Water, deadly stuff. Too much of it and the dog drowns. Not enough and they become dehydrated. It is indeed ironic that water, which is so essential to life, can be fatal in the wrong quantities.
OK, so perhaps the dangers of drowning are obvious, but what about the other extreme, when there is a lack of water and the dog becomes dehydrated?
Why Dehydration Can Be Deadly
Around 60-70% of a dog is water! But this is dynamic water, whizzing round in the blood stream, plumping up cells, being excreted by the kidneys, and replaced by the moist food and drinking water.
When replacement water is not available, the body adapts. The kidneys recycle water from the bloodstream and body tissues become more concentrated. This is great in the short term, but in the long term causes toxins to build up and complications with organ function.
Taken to its ultimate end, dehydration thickens the blood, reduces the circulation to the organs, causes toxin buildup, and creates microclots which clog up the lungs and organs causing death. Quite simply, the body cannot function for more than a few days without water.
Dehydration isn't an all-or-nothing condition and can range from mild to extreme. However, it is crucial to recognize the tell-tale signs early, so you can set about correcting the condition.
Signs of Dehydration
It's a simple equation: If the dog loses more water than they take in, they become dehydrated. Thus, some dogs are at greater risk than others, for example the vomiting dog that can't keep fluid down or the diabetic dog that produces lots of urine. These dogs lose a lot of water and if they don't drink, will quickly dehydrate.
Alternatively, a normal dog on a hot day loses heat by panting and the evaporation of saliva. This increased loss of water needs to be replaced by drinking more.
Signs that a dog is on the 'net loss' side of this math and is dehydrated include:
Skin tenting: To check, gently pinch a fold of skin on the back of the dog's neck or shoulders. When you let go, the skin should instantly spring back into place. If the dog is dehydrated the skin is less elastic and the skin takes longer to fall back.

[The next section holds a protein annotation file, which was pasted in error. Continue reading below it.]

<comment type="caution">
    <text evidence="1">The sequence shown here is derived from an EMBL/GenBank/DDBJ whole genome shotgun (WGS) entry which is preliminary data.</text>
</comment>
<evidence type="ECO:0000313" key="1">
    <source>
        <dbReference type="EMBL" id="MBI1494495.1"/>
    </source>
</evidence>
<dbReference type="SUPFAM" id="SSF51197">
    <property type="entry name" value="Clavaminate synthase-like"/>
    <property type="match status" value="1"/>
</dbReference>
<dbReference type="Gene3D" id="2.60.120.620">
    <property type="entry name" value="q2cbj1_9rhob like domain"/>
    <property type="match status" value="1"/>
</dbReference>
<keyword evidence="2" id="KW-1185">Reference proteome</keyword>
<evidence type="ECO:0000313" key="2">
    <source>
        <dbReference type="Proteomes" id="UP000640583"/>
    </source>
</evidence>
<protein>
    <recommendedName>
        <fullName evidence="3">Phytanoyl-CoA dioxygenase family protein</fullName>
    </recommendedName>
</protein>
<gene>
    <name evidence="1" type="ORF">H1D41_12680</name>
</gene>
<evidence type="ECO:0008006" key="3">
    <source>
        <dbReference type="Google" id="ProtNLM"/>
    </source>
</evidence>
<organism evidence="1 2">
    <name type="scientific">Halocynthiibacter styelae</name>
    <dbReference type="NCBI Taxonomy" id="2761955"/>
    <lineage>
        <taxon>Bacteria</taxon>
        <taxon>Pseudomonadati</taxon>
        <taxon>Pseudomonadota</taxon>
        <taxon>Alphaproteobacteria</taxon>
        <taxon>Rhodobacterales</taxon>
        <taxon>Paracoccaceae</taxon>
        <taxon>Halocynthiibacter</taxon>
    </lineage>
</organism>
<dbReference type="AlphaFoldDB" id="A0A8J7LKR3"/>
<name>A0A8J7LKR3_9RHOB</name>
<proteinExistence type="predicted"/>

Dry mouth: Lift the dog's lip and press a finger to their gums. Dry or tacky gums are a sign of dehydration.
Reluctance to move: A general sign caused by the dog feeling ill
Sunken eyes: A serious sign of severe dehydration
Collapse: Seek urgent veterinary attention!
Prevention is better than cure, so make sure your dog always has fresh drinking water available. But remember: elderly, stiff dogs may be too sore to get up and drink regularly, so provide them with water bowls close to their favorite snoozing spot.
Also, if your dog needs to drink a lot (perhaps they have diabetes or a kidney problem) then be sure to put lots of water bowls all around the house. Check regularly that the bowls haven't been knocked over and are topped up.
Change the water at least once a day so that it's fresh and appetizing. Some dogs find moving water more inviting to drink, in which case invest in a pet drinking fountain.
Also, some dogs dislike the taste of chlorinated water from the faucet. Try letting the water stand in a jug for 24 hours before putting it down to drink (the chlorine evaporates off) or give the dog mineral water.
In hot weather, always take a large bottle of water out on walks, and be sure to stop regularly to offer the dog a drink.
And Finally...When to Seek Help
If you suspect your dog is dehydrated but they refuse to drink or can't keep water down, then contact your vet immediately. Also, if they are losing large amounts of fluid in diarrhea or urine, then get professional help. The underlying issue needs addressing to stop the upset tummy or diagnose why they are peeing more, and intensive support with intravenous fluids may be necessary.
Don't take risks with dehydration! Remember, water is vital to life and a net loss of water can kill. If you are worried about your dog's health then always contact a vet.